3,000,000 Years

3,000,000 Years is in a way a synthesis of everything I’ve learned and thought about after getting out of horses.  In 2011, after I gave up training horses full-time, I spent a year as a student of history, current events, and economics, learning how they are all connected.  It all started by watching a movie called “Collapse”, about Michael Ruppert, to whom this song is dedicated.  Ruppert wasn’t always right in everything he said, but his discussion of oil- how it has built our world, how we are dependent on it for absolutely everything, and how quickly it is depleting- is brilliant.  He understands the nexus between oil, money, debt, and our monetary system, and that nexus is fascinating.  We haven’t run out of oil yet, but we’ve run out of the easy oil to get, and that’s why we’re doing risky things like offshore drilling and fracking to compensate.  The oil on this planet took millions of years to materialize, out of all the energy embedded in organic matter, and we’ve used about half of it up in 150 years.  That’s stunning- both in the ingenuity we have showed in getting to it, and in the complete rapaciousness our species shows when it finds a bonanza like this.

2011 was an amazing experience- I’d ride the subway, read, finish a book, find a new book to start… I think people can learn so much more on their own, when they become curious and fascinated by something, than by simply following a protocol in school.  I found a whole set of thinkers out there that you almost never hear about- but they’ve got it right.  Aside from Ruppert, I particularly love Chris Martenson (who puts out a great blog- peakprosperity.com), Jim Kunstler (kunstler.com), and Charles Hugh Smith (oftwominds.com).

But it’s hard to take ideas on history and philosophy and make them into a song.  You risk sounding very preachy.  So instead of trying to teach something, I thought of 3,000,000 Years as an ode to the human animal in all its glory and absurdity.  I’m constantly amazed at what we as a species has accomplished in its relatively brief span on earth… and a how much of that accomplishment has been crammed into the last couple of centuries.   I’m also I’m also awed at the fact that I happen to be alive right now- it’s such a pivotal time in the history of the species, with all manner of things spinning and growing, merging, flying apart.  When oil was discovered in 1859, the human population stood at around 1.3 billion people; it is currently at 7.5 billion, and it’s only headed up.  We’re using up everything we have (the ocean fish population is down 93% in less than 100 years- how is that possible?!) and borrowing every cent we can to keep things going.  How long can we do it?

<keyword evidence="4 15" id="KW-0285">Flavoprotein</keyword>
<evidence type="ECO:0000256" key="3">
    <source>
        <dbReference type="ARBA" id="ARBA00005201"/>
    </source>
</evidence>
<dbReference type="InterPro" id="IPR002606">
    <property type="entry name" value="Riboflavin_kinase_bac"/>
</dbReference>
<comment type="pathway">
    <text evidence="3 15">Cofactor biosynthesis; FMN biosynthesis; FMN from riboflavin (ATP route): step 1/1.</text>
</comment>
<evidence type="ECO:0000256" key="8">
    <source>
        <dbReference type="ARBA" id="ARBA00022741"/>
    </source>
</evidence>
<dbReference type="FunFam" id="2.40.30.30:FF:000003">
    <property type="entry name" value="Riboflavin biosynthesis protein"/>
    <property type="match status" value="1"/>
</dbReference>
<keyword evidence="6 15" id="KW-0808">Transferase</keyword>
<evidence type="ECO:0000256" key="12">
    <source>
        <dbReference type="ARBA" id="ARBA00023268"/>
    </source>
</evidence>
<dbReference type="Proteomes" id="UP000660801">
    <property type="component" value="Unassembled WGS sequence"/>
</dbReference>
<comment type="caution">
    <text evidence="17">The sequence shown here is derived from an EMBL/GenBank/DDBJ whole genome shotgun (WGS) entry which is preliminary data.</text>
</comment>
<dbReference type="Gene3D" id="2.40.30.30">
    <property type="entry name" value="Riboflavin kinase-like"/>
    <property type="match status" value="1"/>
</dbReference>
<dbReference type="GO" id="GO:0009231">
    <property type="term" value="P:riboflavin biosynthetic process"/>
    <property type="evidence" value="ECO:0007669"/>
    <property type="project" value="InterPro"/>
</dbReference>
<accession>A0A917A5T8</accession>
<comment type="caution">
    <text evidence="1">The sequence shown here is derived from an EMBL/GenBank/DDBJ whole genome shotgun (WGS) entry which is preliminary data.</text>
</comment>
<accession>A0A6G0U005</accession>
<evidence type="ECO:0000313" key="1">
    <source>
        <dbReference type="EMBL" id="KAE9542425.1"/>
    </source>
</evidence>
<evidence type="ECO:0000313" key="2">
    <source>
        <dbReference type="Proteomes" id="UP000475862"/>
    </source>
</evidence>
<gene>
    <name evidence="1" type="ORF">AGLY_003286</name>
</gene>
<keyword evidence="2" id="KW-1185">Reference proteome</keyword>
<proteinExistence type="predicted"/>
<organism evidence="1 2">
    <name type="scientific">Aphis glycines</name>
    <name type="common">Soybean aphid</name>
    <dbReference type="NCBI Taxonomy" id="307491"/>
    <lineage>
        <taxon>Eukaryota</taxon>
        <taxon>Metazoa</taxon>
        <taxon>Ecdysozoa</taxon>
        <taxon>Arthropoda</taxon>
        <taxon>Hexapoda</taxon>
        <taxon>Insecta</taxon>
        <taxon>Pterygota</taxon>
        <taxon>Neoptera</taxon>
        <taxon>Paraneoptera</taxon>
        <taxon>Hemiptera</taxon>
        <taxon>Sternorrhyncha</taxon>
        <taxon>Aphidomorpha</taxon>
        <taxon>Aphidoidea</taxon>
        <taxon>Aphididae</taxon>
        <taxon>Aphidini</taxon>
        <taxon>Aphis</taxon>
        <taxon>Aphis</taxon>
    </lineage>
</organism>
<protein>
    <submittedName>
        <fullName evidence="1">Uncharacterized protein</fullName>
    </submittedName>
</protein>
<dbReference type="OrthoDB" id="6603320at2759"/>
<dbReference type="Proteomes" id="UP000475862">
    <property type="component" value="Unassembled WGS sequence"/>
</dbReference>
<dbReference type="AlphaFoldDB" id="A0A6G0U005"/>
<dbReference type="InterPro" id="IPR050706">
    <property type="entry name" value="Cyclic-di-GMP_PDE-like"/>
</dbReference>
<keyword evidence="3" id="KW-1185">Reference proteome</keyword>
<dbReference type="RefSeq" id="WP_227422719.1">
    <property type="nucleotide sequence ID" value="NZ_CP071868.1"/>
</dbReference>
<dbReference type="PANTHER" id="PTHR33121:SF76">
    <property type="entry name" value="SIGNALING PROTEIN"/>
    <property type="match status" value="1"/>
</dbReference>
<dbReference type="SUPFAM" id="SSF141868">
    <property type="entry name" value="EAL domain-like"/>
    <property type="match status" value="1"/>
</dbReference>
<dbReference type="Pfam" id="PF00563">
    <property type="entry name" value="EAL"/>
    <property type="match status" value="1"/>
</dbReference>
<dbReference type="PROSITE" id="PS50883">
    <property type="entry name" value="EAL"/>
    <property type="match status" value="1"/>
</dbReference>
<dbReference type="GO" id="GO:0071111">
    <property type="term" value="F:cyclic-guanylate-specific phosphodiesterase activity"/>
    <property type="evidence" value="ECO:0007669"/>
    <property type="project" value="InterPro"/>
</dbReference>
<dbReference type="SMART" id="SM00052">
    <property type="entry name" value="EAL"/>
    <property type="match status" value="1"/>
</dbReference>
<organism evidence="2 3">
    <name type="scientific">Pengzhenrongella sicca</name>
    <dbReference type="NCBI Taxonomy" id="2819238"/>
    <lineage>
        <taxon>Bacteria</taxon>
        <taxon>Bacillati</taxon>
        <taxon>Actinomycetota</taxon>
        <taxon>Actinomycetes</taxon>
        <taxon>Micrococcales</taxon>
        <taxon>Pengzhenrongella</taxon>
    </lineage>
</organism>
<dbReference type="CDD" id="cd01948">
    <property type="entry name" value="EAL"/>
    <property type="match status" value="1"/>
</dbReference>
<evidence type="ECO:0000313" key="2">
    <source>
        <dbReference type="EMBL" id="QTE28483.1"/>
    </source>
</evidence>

There’s nothing controversial about these statistics but as a culture we spend far more time focusing on our material comforts and binge-watching TV than thinking about the implications.  One of the lines in the song goes “one thing we always knew we wanted was more, more more.”  Now’s a time where we may need to become comfortable with the idea of less.   Can we?   I don’t know- I’m the first to admit that I’m as addicted to comfort as anyone else.  But I do believe that if we’re going to figure things out, we need a critical mass of people to start thinking about them- we can’t just leave things to ‘the experts’.  ‘They’ aren’t going to solve everything.  So hopefully the song can get people to think and discuss these things.  “Put down your phone and come up for the kiss” is a probably ill-fated hope I have that this species can connect, put aside its differences, and build lifeboats for each other.   We’ve never quite shown that complete ability to do that. But there’s never, ever been a moment like this.

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